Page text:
We found local, free-range, organic, grass-fed beef for a good price, so that helped a lot.

Last edited by wcwendy; 01-25-2010 at 11:55 PM..
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Old 01-26-2010, 03:43 AM   #23
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How much are you guys paying for organic peppers? Arount here, it's 4.99 for 2, yes two!!!!, peppers!! OUCH!
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Old 01-26-2010, 07:58 AM   #24
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Quote:
Originally Posted by DiamondDeb View Post
I bought a "regular" turkey breast from the grocery store today. I simply could not find a healthy natural one. It has probably been a year or more since I cooked turkey because of this & I used to eat turkey year round.

I realize there is a good chance it will kill me & wanted to give everyone a heads up in case I don't make it. Anyway if I don't post after Thanksgiving you'll know what happened...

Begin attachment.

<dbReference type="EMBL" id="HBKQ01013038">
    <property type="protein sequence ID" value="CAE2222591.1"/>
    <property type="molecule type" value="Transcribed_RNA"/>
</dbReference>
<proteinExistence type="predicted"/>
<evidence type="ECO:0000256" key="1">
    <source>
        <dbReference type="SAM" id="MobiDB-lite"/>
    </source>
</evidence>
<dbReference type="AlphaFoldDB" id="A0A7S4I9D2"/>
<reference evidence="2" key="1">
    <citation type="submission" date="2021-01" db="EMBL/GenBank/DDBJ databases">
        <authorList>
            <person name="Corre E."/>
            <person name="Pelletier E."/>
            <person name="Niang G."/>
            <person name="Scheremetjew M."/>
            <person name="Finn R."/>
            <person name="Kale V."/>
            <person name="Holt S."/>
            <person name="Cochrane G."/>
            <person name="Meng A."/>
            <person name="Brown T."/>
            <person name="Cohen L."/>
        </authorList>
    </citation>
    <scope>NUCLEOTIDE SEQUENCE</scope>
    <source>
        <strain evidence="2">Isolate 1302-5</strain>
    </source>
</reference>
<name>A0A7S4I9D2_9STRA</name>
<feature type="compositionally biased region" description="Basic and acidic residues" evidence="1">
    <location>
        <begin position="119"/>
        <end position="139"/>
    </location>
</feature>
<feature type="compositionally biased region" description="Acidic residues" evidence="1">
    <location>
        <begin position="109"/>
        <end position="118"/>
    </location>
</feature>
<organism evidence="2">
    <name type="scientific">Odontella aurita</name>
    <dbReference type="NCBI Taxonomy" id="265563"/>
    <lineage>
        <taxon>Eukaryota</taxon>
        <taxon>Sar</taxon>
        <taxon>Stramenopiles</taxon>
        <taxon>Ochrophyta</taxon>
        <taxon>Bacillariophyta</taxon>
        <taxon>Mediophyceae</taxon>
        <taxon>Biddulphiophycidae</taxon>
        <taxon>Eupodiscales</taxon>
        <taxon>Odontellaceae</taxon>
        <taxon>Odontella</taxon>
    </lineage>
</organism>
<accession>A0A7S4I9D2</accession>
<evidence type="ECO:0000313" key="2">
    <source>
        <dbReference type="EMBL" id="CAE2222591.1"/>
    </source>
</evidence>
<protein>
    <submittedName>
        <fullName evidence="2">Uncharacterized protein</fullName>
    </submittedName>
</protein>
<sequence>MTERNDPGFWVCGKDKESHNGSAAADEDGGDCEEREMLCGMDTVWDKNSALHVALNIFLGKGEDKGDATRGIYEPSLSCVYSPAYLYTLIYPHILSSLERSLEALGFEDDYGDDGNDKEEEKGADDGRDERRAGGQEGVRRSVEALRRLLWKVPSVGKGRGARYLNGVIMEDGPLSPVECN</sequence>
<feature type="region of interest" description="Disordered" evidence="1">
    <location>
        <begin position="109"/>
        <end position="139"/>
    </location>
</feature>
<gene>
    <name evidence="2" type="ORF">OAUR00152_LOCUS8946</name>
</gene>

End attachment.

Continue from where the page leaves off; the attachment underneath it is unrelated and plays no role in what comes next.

OMG! Hilarious!

So glad to know you survived this outrageously toxic assault on your body.
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Old 01-26-2010, 09:12 AM   #25
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How much are you guys paying for organic peppers? Arount here, it's 4.99 for 2, yes two!!!!, peppers!! OUCH!
The organic delivery company that I use has them for 2/$3.98 this week, or 2/$3.58 if you buy more than 2. The peppers are from Mexico, and it seems that this company DOES price according to how far the food has to travel since they pay fair compensation + transportation costs. IIRC, they cost less in the summer when the peppers are from companies closer to us.